Bull Elk in Cataloochee
Cataloochee Great Smoky Mountains National Park
Note that is page has been updated on March 30, 2011.
Church in Cataloochee
Cataloochee is not as easy to get to as other driving locations, such as Cades Cove, in the Smoky Mountains National Park. Cataloochee is located in North Carolina and is about 2 hours from Gatlinburg, TN and about 1 1/2 hours from Cherokee, NC. The road in the Cataloochee part of the park is paved, but the road leading to Cataloochee is a rough gravel road with several sharp turns and steep sections. All of which makes Cataloochee less visited than other sections of the park.
School in Cataloochee, Great Smoky Mountains National Park
There are several well maintained buildings in Cataloochee including a church, a school, and several residences. These are all that remains of what was a thriving mountain community.
Elk in Cataloochee
Bull Elk Number 21, September 2007
A poacher shot this bull on November 2009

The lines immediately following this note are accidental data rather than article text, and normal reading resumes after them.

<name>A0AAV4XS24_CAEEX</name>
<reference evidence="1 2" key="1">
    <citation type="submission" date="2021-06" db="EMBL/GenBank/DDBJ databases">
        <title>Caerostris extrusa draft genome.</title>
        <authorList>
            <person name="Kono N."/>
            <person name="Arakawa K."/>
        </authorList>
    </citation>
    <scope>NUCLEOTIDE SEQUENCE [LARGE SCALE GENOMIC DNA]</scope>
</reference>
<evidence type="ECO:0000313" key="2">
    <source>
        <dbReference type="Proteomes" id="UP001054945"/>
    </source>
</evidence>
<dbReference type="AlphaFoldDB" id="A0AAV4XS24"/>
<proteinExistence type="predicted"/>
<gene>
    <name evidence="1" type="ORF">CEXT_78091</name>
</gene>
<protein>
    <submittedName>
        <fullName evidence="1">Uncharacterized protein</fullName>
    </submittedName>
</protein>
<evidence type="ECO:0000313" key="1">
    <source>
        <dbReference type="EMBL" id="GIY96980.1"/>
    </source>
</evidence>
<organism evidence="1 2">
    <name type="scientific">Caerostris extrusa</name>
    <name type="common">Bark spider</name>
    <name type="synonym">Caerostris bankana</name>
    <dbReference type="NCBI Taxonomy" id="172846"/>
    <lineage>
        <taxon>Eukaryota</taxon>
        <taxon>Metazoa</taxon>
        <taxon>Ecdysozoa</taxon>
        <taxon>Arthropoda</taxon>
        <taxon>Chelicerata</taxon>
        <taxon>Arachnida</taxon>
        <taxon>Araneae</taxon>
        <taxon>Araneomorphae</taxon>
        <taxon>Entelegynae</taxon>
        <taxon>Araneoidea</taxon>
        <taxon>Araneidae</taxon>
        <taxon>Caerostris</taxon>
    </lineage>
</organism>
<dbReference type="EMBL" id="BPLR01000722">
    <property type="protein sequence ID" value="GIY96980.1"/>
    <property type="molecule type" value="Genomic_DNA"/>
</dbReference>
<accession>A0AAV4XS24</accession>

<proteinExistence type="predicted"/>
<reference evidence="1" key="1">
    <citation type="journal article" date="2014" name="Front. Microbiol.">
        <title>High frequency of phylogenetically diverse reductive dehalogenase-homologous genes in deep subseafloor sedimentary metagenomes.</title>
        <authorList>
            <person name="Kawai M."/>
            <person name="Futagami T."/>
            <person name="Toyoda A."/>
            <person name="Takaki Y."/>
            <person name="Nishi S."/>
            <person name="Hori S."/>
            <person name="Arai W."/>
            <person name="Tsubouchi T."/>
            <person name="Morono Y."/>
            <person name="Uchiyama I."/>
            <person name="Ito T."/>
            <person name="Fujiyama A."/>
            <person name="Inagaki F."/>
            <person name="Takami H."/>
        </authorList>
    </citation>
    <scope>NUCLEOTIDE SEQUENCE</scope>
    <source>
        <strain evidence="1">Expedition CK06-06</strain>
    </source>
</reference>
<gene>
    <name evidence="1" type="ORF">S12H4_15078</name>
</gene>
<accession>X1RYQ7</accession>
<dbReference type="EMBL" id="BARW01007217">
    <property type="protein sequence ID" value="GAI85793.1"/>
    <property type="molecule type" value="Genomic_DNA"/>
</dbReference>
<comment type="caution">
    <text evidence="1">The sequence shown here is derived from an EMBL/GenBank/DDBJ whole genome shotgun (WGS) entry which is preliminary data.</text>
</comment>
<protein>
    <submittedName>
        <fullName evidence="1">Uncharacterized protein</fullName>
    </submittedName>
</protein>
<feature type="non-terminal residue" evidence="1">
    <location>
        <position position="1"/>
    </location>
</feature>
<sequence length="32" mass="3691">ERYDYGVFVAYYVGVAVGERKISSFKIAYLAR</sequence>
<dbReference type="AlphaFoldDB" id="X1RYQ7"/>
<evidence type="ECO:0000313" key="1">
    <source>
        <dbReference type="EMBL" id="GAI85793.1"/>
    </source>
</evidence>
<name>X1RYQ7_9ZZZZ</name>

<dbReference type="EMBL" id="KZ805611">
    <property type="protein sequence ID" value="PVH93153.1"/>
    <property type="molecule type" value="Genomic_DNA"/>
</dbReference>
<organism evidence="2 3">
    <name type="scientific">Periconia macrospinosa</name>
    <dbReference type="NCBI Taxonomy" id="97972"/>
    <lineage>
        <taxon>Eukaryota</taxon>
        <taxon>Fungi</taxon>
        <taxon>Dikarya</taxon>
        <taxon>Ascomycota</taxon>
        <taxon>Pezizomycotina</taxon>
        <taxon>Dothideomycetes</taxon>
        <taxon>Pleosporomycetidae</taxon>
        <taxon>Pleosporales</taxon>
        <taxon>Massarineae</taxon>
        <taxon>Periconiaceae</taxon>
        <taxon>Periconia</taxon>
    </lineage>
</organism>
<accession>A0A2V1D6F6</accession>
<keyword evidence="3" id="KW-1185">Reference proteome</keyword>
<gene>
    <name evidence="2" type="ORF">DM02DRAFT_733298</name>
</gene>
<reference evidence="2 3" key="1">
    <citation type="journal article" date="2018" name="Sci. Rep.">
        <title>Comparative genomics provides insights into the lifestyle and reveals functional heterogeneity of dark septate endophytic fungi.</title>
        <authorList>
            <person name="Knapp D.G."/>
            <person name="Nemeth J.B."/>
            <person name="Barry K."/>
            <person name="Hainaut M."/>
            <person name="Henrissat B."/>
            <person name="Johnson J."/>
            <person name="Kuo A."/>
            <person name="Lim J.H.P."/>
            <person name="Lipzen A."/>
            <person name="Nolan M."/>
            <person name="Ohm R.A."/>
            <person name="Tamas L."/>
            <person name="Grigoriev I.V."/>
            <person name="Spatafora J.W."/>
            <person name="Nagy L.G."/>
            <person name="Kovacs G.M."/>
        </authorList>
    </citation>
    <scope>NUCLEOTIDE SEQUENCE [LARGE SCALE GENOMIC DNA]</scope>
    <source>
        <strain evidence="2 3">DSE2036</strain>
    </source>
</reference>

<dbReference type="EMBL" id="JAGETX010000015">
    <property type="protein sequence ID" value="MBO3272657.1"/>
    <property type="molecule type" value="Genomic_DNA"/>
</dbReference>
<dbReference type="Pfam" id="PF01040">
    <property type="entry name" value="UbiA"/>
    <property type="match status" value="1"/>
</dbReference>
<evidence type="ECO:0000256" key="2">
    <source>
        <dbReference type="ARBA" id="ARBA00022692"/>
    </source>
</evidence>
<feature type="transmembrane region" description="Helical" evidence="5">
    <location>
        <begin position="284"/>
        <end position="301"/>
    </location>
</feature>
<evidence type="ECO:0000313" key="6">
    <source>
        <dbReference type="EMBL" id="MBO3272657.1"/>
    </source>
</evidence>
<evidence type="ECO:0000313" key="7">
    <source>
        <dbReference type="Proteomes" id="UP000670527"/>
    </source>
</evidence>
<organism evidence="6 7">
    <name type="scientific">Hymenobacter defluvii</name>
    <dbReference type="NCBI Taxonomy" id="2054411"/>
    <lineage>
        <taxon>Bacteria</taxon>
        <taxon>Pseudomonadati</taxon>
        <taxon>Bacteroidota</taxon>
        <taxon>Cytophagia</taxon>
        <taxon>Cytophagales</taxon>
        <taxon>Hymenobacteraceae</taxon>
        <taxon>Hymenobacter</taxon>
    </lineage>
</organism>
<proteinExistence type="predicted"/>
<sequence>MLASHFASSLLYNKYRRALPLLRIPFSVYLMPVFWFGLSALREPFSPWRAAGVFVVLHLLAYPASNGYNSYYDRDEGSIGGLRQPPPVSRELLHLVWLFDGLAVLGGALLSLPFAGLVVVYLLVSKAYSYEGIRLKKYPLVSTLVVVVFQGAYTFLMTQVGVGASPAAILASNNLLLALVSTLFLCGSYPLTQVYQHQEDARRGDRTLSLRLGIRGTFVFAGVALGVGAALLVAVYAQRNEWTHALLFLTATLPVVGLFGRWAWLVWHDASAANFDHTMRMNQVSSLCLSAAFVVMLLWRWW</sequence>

The elk herd is one of the main attractions in Cataloochee. The herd is an attempt to reestablish elk in the Great Smoky Mountains. The herd was started with elk from The Land Between the Lakes National Recreation Area. The herd has grown from an initial 52 animals to about 110 (2009 count)--about evenly divided between bulls and cows. When we were there in September 2007, the bulls were bugling and trying to gather up harems.
Cow Elk in Cataloochee
The elk came out of the woods in the late afternoon when we were there. They are a impressive sight. The bulls spent a lot of time looking to impress the cows and keep other bulls away. The cows tended to stay close to each other.
Taking life easy, Bull Elk Cataloochee
This bull seemed to be taking a more relaxed view of things that the other bulls we saw. He eventually did get up, and bugled to let everyone know he was around.
According to NC Elk the experimental phase of the elk introduction ended in December 2008. A decision on what happens next is scheduled for sometime in 2009.
UPDATE:In 2010, according to NC Elk, the Park Service determined that the experimental phase was a success and has moved to a long-term management phase. Looks like the elk may be in Great Smoky Mountain National Park to stay. (If the poachers can be kept out.) The 2010 count is 125 elk in the park.